The change in direction that began at about the turn of the century is described clearly in Nicholas Eberstadt’s biting essay in Commentary magazine entitled “Our Miserable 21st Century.”
I will quote from that essay several times in this letter. If you take the time to read it, you should also read the pushback from my friend John Tamny, published in Forbes a few days ago, titled “Nicholas Eberstadt, Election 2016, and Self-Flagellation by the Elites.”
One problem is data-related. The “labour force” from which we calculate unemployment statistics necessarily includes only those people who are either working or who wish to be working. It ignores the retired, those in school, the disabled, nonworking spouses, as well as those who are not interested in working.
That’s always been the case, of course, but the percentages vary. Even a 1% variance in the size of the labour force represents millions of people in a nation as large as the US. So the data got even murkier as the Baby Boomers approached retirement age. The oldest of that very large cohort turned 65 in 2010. Some probably retired early for various reasons. Others worked or will work well beyond the theoretical retirement age of 65, either voluntarily or not.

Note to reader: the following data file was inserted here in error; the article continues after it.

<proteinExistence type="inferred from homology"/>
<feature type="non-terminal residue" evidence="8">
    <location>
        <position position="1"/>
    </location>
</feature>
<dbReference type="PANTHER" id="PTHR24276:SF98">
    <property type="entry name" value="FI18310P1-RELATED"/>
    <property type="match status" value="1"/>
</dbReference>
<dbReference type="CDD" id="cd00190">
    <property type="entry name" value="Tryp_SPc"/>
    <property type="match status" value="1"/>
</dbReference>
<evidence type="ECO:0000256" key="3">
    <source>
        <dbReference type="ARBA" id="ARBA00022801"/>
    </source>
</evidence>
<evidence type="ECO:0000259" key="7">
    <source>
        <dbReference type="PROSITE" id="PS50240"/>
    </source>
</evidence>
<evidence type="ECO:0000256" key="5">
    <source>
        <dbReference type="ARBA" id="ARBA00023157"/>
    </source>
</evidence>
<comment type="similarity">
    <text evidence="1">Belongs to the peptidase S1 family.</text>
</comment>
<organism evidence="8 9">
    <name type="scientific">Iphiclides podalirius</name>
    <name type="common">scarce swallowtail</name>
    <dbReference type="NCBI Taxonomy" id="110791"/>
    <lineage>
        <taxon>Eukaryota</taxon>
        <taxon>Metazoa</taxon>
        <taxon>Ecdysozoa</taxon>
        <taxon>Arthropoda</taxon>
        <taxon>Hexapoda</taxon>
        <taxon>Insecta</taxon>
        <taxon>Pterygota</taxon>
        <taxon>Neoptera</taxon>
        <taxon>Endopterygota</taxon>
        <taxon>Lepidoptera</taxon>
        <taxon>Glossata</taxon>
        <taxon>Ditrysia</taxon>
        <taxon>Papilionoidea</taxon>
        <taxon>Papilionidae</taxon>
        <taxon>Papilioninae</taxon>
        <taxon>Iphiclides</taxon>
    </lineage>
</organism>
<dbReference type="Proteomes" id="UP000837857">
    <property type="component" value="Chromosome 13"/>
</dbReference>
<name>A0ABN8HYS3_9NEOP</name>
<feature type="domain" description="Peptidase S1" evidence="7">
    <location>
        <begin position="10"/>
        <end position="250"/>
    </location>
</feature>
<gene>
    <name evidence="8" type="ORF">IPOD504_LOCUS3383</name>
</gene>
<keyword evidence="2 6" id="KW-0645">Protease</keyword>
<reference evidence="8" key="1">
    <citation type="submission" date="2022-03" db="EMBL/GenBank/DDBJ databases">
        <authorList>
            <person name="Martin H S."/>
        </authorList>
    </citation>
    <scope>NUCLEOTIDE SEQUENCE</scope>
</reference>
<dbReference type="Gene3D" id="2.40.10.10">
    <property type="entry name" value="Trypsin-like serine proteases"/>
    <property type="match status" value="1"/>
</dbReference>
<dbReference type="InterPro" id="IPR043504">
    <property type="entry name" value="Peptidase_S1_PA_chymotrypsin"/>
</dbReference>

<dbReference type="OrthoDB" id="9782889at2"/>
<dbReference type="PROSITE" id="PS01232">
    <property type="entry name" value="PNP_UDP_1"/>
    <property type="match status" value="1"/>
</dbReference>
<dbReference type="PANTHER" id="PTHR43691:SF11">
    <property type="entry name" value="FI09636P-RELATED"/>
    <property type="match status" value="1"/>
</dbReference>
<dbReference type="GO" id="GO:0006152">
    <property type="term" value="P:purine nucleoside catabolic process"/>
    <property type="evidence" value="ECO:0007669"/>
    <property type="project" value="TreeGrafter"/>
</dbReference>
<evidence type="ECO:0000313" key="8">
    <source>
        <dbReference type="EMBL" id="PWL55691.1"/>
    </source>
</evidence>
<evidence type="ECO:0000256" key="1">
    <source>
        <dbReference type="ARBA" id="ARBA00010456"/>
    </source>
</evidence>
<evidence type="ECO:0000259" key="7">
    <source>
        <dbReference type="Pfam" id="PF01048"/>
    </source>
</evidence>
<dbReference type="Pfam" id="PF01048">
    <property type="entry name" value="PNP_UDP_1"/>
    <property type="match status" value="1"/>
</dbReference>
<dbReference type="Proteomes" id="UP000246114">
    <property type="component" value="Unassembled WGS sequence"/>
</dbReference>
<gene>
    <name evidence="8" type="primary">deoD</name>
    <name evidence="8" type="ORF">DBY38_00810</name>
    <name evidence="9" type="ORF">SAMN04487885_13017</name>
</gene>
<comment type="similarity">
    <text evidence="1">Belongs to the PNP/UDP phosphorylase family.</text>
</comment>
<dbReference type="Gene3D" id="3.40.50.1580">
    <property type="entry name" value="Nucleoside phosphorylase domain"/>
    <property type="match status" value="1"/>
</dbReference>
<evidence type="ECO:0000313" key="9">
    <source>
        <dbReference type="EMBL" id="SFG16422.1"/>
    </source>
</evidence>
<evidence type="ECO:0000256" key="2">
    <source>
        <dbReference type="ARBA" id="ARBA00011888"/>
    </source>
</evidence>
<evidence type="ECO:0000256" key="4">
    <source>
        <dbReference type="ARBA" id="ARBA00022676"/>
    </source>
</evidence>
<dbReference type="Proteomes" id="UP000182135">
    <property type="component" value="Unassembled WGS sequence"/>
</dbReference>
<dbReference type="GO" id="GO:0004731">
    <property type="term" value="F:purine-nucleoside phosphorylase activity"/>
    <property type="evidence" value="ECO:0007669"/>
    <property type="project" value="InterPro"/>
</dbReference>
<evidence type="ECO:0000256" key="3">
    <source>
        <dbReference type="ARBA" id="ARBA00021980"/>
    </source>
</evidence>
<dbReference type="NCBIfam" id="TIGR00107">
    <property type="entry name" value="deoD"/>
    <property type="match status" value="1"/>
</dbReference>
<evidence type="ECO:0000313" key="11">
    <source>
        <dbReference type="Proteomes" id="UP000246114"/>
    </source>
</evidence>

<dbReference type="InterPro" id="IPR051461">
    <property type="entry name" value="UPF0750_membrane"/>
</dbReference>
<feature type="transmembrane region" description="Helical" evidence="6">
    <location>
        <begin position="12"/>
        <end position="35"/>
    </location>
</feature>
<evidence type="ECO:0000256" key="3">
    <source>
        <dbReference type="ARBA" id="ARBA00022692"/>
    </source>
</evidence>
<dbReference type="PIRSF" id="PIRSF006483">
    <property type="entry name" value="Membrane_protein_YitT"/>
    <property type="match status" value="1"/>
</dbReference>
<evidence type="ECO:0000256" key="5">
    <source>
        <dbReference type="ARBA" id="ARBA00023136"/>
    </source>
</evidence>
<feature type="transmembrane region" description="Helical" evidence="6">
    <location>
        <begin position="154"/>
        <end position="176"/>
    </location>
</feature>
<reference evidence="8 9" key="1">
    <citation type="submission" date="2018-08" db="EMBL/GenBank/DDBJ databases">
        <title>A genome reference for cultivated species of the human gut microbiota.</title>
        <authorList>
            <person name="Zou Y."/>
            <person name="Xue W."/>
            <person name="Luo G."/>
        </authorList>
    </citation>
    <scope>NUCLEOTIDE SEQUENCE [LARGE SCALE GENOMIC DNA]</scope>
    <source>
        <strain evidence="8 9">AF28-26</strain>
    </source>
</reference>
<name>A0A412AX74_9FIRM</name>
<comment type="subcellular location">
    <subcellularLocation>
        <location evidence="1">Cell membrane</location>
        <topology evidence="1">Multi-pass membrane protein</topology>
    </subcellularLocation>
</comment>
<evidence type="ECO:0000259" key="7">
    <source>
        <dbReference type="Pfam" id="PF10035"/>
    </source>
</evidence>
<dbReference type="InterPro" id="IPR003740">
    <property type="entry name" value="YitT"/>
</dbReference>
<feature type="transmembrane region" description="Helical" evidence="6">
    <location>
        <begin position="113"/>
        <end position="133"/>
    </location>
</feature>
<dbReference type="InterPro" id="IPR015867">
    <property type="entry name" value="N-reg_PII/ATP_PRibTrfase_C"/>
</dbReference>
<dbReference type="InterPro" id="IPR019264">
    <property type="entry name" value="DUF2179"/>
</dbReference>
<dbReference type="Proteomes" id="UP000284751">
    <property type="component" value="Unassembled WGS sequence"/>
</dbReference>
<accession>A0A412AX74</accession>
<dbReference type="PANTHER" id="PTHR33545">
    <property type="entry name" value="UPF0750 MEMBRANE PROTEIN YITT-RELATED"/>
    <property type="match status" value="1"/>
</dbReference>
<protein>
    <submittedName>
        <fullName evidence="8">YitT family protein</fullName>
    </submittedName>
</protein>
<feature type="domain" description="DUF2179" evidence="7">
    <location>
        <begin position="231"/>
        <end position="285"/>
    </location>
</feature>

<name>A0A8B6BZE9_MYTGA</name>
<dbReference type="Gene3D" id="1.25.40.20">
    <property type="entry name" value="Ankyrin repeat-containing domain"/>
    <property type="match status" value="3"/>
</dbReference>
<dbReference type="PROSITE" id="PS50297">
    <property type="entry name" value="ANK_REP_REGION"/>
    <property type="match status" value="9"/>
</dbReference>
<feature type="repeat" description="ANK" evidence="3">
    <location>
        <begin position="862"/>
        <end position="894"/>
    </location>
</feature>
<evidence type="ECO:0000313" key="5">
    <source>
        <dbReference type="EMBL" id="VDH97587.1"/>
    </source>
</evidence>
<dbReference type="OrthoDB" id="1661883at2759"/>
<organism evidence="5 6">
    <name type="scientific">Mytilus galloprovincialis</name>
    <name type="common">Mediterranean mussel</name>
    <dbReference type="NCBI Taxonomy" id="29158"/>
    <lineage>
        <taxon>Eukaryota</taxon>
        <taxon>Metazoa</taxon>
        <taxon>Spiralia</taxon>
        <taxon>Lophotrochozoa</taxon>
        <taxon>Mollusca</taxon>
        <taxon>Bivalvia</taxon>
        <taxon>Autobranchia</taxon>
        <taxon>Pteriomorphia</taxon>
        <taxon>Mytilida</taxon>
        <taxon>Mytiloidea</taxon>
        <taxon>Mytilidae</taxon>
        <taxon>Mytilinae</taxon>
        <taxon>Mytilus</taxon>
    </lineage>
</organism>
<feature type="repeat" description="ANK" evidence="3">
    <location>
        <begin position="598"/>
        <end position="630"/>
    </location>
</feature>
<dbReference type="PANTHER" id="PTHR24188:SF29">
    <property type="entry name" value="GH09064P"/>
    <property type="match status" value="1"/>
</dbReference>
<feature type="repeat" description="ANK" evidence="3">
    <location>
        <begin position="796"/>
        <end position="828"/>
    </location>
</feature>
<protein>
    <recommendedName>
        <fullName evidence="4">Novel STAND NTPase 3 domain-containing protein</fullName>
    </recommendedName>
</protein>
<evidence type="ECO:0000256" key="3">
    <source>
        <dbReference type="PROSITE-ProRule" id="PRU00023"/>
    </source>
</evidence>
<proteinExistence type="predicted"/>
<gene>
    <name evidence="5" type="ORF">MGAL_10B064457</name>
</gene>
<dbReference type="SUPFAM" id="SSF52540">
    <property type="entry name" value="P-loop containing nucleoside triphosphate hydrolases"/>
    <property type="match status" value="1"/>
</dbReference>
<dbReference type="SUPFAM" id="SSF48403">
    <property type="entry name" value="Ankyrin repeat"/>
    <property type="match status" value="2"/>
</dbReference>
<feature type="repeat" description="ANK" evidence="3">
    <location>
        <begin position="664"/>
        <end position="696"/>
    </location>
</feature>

Regardless, it is definitely the case that a smaller percentage of the adult population is working now than in the past. The percentage declined in the early-2000s recession and never fully recovered before plunging in 2008–2010. We see only a very slight upturn after the recession ended.
The problem is particularly acute for men, though it affects women as well. Recently I read a marvellous book called Men Without Work: America’s Invisible Crisis by Nicholas Eberstadt, who wrote the essay in Commentary. The book is fairly short, and I highly recommend it. Eberstadt, who is a researcher at the American Enterprise institute, is very concerned with the large number of men in their prime who simply aren’t working. This isn’t a new development, nor is it restricted to men, but it is becoming more obvious. (At some point I will do a full review of the book.)
When Federal Reserve officials gathered last week to raise interest rates, they reviewed the data that says the economy is near “full employment.” That notion is laughable to millions of regular Americans. We all know, or at least observe, plenty of working-age males who could be working but are not. They don’t appear in the stats as unemployed unless they are “actively looking” for work. Or they may count as “employed” because they spent an hour or two doing odd jobs that month. But for all practical purposes they’re unemployed, and someone else is supporting them.
Eberstadt digs into the data and estimates that for every unemployed American male between ages 25–55, there are three more who are neither working nor looking for work. The number of those males presently in the labour force is down almost 4 percent since 2000. That’s about 5 million men who, for whatever reason, have dropped out of the labour force.